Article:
One of the primary challenges with the treatment of dmg addiction is that most drug addicts are not able to refrain from taking drugs even though they desperately wish to quit, frequently relapsing even after long periods of abstinence. One powerful trigger for relapse is the presentation of environmental stimuli that were previously associated with drug taking (i.e., a drug-associated cues). Most importantly for this proposal, there is significant individual variation in the degree to which presentation of a drug-associated cue increases the incentive motivation to take drugs. Moreover, the degree that such cues increase the desire to take drug is correlated with how much the cue increases dopamine (DA) transmission, both in PET studies in humans and in preclinical studies in rats. Therefore, rodent studies can be used to study the relationship between the incentive value of drug-cues and DA signaling. In the current application, we propose to measure subsecond changes in DA concentration in freely moving rats and examine the relationship between phasic DA transmission and individual variation in the propensity to attribute incentive value to reward-predictive cues, especially drug-cues. This technology, fast-scan cyclic voltammetry (FSCV), can distinguish between specific aspects of DA transmission (such as release and uptake) and has been used to reveal novel neural consequences of cocaine intake and regional specificity associated with cue-cocaine conditioning. Here, we will use FSCV to determine if there are inherent differences in DA signaling pathways that predict individual variation in the propensity to attribute incentive value to reward-cues. We will then determine how incentive motivation impacts increased DA transmission by reward-predictive cues (including drug-associated cues) and how this is related to individual differences in drug-seeking and relapse. Given the enormous variation in the susceptibility to develop addiction, understanding the neurobiological basis of this susceptibility is critical for treatment of the disease.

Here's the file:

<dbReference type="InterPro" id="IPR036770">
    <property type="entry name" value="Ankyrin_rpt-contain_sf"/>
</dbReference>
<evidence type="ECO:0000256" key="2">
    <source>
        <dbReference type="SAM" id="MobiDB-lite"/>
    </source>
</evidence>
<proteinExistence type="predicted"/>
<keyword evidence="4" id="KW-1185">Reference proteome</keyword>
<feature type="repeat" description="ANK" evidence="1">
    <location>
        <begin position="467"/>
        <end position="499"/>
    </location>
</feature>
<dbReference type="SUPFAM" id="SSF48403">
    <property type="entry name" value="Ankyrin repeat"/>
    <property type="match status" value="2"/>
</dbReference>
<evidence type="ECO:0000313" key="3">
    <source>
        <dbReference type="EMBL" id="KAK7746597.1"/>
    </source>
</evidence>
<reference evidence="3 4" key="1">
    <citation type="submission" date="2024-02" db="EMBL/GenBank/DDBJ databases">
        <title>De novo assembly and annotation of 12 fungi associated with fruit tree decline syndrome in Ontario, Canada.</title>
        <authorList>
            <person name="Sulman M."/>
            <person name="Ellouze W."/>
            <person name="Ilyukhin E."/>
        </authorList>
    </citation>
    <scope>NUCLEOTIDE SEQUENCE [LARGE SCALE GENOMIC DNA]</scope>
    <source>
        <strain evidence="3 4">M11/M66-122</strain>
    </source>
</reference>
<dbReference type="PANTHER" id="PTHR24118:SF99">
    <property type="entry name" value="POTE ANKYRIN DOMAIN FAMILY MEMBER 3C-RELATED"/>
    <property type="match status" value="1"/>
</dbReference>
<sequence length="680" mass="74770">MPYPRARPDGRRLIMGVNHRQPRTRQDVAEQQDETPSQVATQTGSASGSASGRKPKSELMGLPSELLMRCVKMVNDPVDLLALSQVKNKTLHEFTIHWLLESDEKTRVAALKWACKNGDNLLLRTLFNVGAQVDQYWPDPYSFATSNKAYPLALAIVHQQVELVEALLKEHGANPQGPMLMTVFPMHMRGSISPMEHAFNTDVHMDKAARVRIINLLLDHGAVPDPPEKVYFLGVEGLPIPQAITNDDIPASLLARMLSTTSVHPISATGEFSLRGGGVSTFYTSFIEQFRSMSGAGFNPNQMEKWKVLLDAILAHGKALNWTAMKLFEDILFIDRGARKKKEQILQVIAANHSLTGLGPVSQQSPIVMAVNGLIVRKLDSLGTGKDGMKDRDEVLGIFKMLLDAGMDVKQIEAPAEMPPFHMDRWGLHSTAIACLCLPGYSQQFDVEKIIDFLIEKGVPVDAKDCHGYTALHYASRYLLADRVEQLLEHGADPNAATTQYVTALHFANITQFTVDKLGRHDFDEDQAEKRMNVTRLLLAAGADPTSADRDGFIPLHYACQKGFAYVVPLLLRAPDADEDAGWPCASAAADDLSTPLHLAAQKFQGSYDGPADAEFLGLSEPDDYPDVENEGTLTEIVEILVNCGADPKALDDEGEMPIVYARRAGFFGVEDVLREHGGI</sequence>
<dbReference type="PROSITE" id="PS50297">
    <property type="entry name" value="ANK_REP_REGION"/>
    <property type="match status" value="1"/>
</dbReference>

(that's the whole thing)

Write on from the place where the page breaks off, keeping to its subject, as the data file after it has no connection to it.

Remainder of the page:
Addiction is a major public health problem in the United States. Very little is known about the neurobiology of individual differences associated with drug-seeking behavior. The goal of this Project is to to use a preclinical model to study neural encoding associted with individual differences in dmg-seeking. These experiments will facilitate the development of interventions and treatments of dmg addiction.
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